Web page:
Year 2021 marks an important milestone in India’s journey towards fulfilling its ‘tryst with destiny’ which began at the stroke of midnight on the night of 14/15 August 1947 when India awoke while the world slept. As India celebrates its 75th year as an independent nation, it has much to be proud of but at the same time, has a long way to go towards fulfilling the prophecy of its founding fathers.
2021 also marks 50 years of India’s finest hour when its armed forces, fighting on two fronts, liberated a nation in 16 days, took 93,000 prisoners of war and decimated the war-waging potential of the enemy, a feat unparalleled in the annals of military warfare.
These 75 years have seen India experience many ups and downs. The country’s territorial integrity has been repeatedly threatened and its economic rise has often faced headwinds. Internally, the country has been tackling many challenges on multiple fronts.
However, the resilience of the country and its people has been a beacon of hope and is the main reason India remains a robust democracy where human values have trumped attempts to undermine this from within and without.
Plundered by a colonial power and ravaged by partition three quarters of a century ago, the country is poised on the cusp of a transformation that will propel India into the big league, provided we can prove equal to the task.
From a maritime perspective, India has established itself as a major naval power but remains a long way from being considered a maritime power. This is despite India’s dependence on the sea for its security, economic well-being and future sustenance. The ability of the country to harness the sea and to create an effective maritime eco system, both ashore and afloat, is therefore a national imperative requiring immediate attention.
India is blessed with impeccable maritime credentials. Located in the centre of the Indian Ocean with its peninsular tip jutting almost a thousand miles into the sea, it has a long coastline extending up to 7,516 km with the sea washing the shores of nine states and four Union territories. About 200 million people live close to the coast and are dependent on the sea directly or indirectly for their livelihoods and sustenance.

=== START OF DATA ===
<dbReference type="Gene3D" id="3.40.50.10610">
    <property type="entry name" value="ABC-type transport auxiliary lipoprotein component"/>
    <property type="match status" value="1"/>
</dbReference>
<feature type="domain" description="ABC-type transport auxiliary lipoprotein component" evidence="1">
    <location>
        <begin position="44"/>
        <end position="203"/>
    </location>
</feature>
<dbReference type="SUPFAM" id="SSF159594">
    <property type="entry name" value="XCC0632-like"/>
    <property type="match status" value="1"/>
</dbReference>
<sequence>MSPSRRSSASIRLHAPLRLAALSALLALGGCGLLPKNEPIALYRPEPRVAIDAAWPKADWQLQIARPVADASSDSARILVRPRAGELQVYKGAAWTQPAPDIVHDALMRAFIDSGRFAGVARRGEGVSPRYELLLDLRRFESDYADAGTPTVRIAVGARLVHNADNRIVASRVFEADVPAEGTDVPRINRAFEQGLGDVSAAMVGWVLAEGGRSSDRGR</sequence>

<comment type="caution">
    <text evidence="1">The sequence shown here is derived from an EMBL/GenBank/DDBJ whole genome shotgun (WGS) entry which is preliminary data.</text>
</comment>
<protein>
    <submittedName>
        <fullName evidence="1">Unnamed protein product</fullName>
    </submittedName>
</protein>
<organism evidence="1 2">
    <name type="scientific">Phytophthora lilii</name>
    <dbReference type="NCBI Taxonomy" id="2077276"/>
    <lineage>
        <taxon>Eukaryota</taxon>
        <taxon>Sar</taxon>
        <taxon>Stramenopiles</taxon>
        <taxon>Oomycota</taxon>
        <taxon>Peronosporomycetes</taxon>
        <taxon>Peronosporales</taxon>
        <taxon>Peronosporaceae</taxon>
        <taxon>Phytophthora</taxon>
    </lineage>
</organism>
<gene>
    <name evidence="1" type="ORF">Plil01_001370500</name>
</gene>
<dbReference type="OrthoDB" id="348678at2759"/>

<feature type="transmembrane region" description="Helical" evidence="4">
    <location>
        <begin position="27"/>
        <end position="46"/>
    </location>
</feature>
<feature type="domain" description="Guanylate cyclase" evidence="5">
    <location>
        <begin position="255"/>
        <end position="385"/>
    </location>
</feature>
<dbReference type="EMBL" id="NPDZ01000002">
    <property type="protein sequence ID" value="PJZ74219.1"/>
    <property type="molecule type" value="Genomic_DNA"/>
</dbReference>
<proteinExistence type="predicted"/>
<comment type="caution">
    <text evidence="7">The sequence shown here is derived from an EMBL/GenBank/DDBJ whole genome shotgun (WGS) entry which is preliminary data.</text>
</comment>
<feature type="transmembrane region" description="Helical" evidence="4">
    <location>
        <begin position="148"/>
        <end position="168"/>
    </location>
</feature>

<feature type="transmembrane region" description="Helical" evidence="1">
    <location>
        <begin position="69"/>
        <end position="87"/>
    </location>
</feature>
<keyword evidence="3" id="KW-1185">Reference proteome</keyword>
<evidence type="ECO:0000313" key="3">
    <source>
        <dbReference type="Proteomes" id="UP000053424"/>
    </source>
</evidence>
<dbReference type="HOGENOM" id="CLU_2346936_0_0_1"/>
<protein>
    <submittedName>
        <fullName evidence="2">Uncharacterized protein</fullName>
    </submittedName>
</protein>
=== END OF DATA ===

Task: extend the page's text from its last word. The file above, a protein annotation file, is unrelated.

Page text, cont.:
The country has a large Exclusive Economic Zone (EEZ) covering more than 2.03 million sq km and is also one of the few countries in the world to have been granted a pioneering investor status in the central Indian Ocean for exploration of poly metallic nodules extending over 75,000 sq km. Both these, the EEZ and this area are rich in natural and mineral resources but India has barely scratched the surface of exploring and utilising this rich resource.
India’s two island territories, the Andaman and Nicobar Islands in the east and the Lakshadweep group on the west are not only strategically important but also have tremendous economic potential and could become hubs for marine tourism.
More than 90 percent of India’s’ trade by volume and over 74 percent by value travels over the sea and is serviced by 12 major ports and more than 200 non-major ports. More than 80 percent of India’s energy requirements are met from the sea, a large portion of which is sourced from different parts of the world and transits over the sea. Most of the India’s indigenous sources are also located offshore on the eastern and western seaboards.
In 2010, the government had promulgated the ‘Maritime Agenda 2010-2020 which had set ambitious targets to enhance India’s global standing as a maritime power. Many of these targets were revised and incorporated in the Sagarmala Programme, the present government’s impressive port-led maritime infrastructure development initiative which widened the scope of the agenda to include industrial clusters, inland water transportation etc. and is a work in progress.
However, at the end of 2020, India had fallen far short of the targets outlined in 2010. Earlier this year, India hosted an international Maritime Summit where the Prime Minister unveiled the ‘Maritime Vision 2030’ to catapult India into the big league as a maritime power. It is hoped, for India’s sake that this vision will translate into action and achieve its intended objectives if India has to emerge as an economic powerhouse in this decade.
The Indian Ocean region and the larger oceanic space of the Indo-Pacific which is critical to India’s maritime interests is going to be the epicentre of the global Great Game in the 21st century with a rising power challenging the existing status quo.